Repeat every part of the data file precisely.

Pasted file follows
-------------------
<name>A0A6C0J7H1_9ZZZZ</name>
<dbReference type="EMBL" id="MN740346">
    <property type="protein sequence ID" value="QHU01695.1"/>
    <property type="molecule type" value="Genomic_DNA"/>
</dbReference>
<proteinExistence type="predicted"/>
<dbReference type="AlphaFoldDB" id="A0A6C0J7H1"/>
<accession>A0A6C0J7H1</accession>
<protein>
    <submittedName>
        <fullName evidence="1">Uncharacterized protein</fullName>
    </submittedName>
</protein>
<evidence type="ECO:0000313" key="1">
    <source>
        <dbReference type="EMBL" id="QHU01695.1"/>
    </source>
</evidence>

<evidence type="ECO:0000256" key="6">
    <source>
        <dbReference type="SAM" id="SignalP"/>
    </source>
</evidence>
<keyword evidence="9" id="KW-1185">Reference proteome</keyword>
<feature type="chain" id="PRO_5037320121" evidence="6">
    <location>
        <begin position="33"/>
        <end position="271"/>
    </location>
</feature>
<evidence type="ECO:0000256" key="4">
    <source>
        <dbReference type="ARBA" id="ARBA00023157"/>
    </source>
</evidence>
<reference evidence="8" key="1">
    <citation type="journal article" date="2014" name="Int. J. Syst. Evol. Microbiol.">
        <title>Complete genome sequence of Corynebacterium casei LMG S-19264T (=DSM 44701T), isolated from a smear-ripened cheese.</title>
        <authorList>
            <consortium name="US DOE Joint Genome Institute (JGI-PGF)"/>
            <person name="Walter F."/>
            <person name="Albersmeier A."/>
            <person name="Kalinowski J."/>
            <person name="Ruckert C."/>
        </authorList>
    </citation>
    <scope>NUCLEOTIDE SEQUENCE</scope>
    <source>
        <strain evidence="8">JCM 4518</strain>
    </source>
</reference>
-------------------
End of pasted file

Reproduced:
<name>A0A6C0J7H1_9ZZZZ</name>
<dbReference type="EMBL" id="MN740346">
    <property type="protein sequence ID" value="QHU01695.1"/>
    <property type="molecule type" value="Genomic_DNA"/>
</dbReference>
<proteinExistence type="predicted"/>
<dbReference type="AlphaFoldDB" id="A0A6C0J7H1"/>
<accession>A0A6C0J7H1</accession>
<protein>
    <submittedName>
        <fullName evidence="1">Uncharacterized protein</fullName>
    </submittedName>
</protein>
<evidence type="ECO:0000313" key="1">
    <source>
        <dbReference type="EMBL" id="QHU01695.1"/>
    </source>
</evidence>

<evidence type="ECO:0000256" key="6">
    <source>
        <dbReference type="SAM" id="SignalP"/>
    </source>
</evidence>
<keyword evidence="9" id="KW-1185">Reference proteome</keyword>
<feature type="chain" id="PRO_5037320121" evidence="6">
    <location>
        <begin position="33"/>
        <end position="271"/>
    </location>
</feature>
<evidence type="ECO:0000256" key="4">
    <source>
        <dbReference type="ARBA" id="ARBA00023157"/>
    </source>
</evidence>
<reference evidence="8" key="1">
    <citation type="journal article" date="2014" name="Int. J. Syst. Evol. Microbiol.">
        <title>Complete genome sequence of Corynebacterium casei LMG S-19264T (=DSM 44701T), isolated from a smear-ripened cheese.</title>
        <authorList>
            <consortium name="US DOE Joint Genome Institute (JGI-PGF)"/>
            <person name="Walter F."/>
            <person name="Albersmeier A."/>
            <person name="Kalinowski J."/>
            <person name="Ruckert C."/>
        </authorList>
    </citation>
    <scope>NUCLEOTIDE SEQUENCE</scope>
    <source>
        <strain evidence="8">JCM 4518</strain>
    </source>
</reference>